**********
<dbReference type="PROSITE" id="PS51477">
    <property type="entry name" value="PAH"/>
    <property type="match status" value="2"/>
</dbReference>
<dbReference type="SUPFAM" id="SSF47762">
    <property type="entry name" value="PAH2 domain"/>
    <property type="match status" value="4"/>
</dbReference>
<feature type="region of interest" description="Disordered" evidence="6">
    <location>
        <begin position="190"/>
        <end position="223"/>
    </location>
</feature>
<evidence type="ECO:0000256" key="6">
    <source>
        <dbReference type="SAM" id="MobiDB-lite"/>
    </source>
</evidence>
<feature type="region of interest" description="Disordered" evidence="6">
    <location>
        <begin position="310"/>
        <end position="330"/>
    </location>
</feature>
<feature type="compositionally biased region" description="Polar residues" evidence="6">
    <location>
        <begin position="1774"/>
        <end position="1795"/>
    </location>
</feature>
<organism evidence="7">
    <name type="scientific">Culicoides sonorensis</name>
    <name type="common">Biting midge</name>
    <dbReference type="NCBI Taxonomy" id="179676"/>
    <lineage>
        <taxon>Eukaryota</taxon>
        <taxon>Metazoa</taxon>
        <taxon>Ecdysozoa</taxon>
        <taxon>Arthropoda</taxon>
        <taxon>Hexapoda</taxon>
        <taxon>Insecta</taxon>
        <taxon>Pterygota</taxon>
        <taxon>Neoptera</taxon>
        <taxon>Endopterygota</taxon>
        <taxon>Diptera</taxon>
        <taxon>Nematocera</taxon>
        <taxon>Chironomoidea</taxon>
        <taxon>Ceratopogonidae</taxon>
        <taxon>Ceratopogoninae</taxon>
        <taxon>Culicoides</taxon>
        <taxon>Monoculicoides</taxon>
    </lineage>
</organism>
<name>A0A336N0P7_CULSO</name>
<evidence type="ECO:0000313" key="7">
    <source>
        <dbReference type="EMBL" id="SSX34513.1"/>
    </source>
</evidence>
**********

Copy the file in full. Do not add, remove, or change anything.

<dbReference type="PROSITE" id="PS51477">
    <property type="entry name" value="PAH"/>
    <property type="match status" value="2"/>
</dbReference>
<dbReference type="SUPFAM" id="SSF47762">
    <property type="entry name" value="PAH2 domain"/>
    <property type="match status" value="4"/>
</dbReference>
<feature type="region of interest" description="Disordered" evidence="6">
    <location>
        <begin position="190"/>
        <end position="223"/>
    </location>
</feature>
<evidence type="ECO:0000256" key="6">
    <source>
        <dbReference type="SAM" id="MobiDB-lite"/>
    </source>
</evidence>
<feature type="region of interest" description="Disordered" evidence="6">
    <location>
        <begin position="310"/>
        <end position="330"/>
    </location>
</feature>
<feature type="compositionally biased region" description="Polar residues" evidence="6">
    <location>
        <begin position="1774"/>
        <end position="1795"/>
    </location>
</feature>
<organism evidence="7">
    <name type="scientific">Culicoides sonorensis</name>
    <name type="common">Biting midge</name>
    <dbReference type="NCBI Taxonomy" id="179676"/>
    <lineage>
        <taxon>Eukaryota</taxon>
        <taxon>Metazoa</taxon>
        <taxon>Ecdysozoa</taxon>
        <taxon>Arthropoda</taxon>
        <taxon>Hexapoda</taxon>
        <taxon>Insecta</taxon>
        <taxon>Pterygota</taxon>
        <taxon>Neoptera</taxon>
        <taxon>Endopterygota</taxon>
        <taxon>Diptera</taxon>
        <taxon>Nematocera</taxon>
        <taxon>Chironomoidea</taxon>
        <taxon>Ceratopogonidae</taxon>
        <taxon>Ceratopogoninae</taxon>
        <taxon>Culicoides</taxon>
        <taxon>Monoculicoides</taxon>
    </lineage>
</organism>
<name>A0A336N0P7_CULSO</name>
<evidence type="ECO:0000313" key="7">
    <source>
        <dbReference type="EMBL" id="SSX34513.1"/>
    </source>
</evidence>